It’s been a while since I last checked-in on broad market technicals, so I thought I’d record some thoughts on a couple of charts…
S&P 500 ($SPX)
The market has rolled-over a bit, dropping -1.2% from its alltime closing high over the past 5 trading days. Only thing to really note is that $SPY remains in a throwover top after having broken-out above that daily, long term, rising wedge.
We don’t plan to brace ourselves for a more material pullback unless SPY breaks back down beneath that rising wedge’s trendline resistance-cum-support (>$177.2).
10-year Treasury yield ($TNX)
The 10y behaved in splendid accordance with my last assessment, giving us a nice entry point for some tactical scalps in the muni space when TNX slipped >3% in September.
TNX broke-down beneath a neckline of a Head & Shoulders top on 10/23, but it found support at a subsequent neckline in a pattern that had quickly morphed into a complex H&S top. The bounce since then has been a successful confirmation of TNX’s breakout from its 10-year-long falling wedge, as seen in its weekly chart.
The 10y’s daily chart shows a Cup & Handle formation with a rim ~3.00. Further, if you zoom out to the monthly fractal, you’ll find an interim bear channel (starting in 2008) with trendline resistance intersecting right at 3.00. That 3% level has become a battleground. If pierced, it will reverse the 2x bear divergence in TNX’s weekly, which is really the only technical deterrent to a rally. Thereafter, as I said before:
“Further out, it looks like resistance @ 3.22 is a more intermediate-term target and perhaps a resting-ground for this rally. Thereafter, 3.75 and 4.00 are robust levels that pose longer-term snags, as best exhibited by the weekly chart.”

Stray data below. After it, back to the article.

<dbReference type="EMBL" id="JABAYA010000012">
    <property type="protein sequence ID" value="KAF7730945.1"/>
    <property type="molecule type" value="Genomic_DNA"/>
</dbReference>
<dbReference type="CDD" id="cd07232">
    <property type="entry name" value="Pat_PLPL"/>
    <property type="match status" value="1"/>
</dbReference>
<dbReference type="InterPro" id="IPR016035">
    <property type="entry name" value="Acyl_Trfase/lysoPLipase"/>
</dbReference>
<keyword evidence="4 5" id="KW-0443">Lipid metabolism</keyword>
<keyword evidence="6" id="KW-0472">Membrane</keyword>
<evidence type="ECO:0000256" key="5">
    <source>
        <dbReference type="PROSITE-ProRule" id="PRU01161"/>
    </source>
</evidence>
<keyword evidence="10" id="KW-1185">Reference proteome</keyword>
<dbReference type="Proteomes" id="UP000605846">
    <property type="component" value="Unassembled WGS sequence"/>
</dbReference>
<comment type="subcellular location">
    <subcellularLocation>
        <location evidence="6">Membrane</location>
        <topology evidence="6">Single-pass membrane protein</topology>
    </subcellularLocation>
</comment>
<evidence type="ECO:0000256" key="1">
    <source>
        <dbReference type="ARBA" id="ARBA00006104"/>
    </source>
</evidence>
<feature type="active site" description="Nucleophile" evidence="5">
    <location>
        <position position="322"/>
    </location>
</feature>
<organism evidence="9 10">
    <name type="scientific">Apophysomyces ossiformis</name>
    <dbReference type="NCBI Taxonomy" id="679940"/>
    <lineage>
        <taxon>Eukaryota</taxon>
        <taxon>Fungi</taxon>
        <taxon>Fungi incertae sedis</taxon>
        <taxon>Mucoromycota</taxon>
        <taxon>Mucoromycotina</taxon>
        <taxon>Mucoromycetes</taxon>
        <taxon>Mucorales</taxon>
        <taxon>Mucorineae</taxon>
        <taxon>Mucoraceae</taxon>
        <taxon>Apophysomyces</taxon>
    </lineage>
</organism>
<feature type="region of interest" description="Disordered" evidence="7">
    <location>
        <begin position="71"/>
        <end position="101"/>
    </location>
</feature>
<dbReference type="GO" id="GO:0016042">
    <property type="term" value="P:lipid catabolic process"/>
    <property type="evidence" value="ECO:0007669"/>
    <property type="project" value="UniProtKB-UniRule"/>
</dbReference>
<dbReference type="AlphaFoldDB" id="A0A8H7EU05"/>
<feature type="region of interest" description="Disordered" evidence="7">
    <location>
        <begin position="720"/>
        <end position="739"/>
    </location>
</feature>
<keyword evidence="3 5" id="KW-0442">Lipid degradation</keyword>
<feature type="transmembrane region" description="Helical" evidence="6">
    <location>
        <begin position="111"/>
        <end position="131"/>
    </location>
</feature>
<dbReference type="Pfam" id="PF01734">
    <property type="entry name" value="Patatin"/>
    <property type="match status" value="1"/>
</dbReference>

This week’s market has been concerned about a Fed QE taper after the FOMC meeting December 17-18, given the raft of positive economic data we’ve received recently. I unwaveringly maintain my thesis–in all its detail. Assuming SPY holds that trendline support in the coming week(s), there are still plenty of reasons to remain bullish on this market in the shorter term, before we have to worry about valuations snapping-back down in a cyclical bear market.
First, we’ve only just transcended “Thrill” for “Euphoria,” and while a number of major bears just capitulated, there remains a [quantifiable] handful of doubters, whose surrender to the bull market’s momentum will mark the top.
Second, consider the demand left to be pulled-forward while credit’s still cheap. A taper is ostensibly a negative catalyst, although many strategists now disagree on its effect, including me myself–more and more now that the 10y is up at 2.86%.
My full answer regarding the taper’s effect is more nuanced. There is the intermediate term revaluation of asset prices and [everpresent] long term uncertainty. A steepening yield curve (2s10s) will force an eventual valuation recalibration with equities’ earnings yields at least pausing their decline (i.e. multiple compression).
In the short term, however, we should see the fever pitch of exuberance that I like to call “The Last Chance Dance,” wherein a flurry of M&A deals and other transactions get pulled-forward–hastened by the perception that the cheap credit window is closing.
Our core portfolio remains overweight its 60/40 benchmark at 69/27/4 (stocks/bonds/cash), with beta up at 0.92 vs 0.76 benchmark, and sigma 1.10 vs 0.49.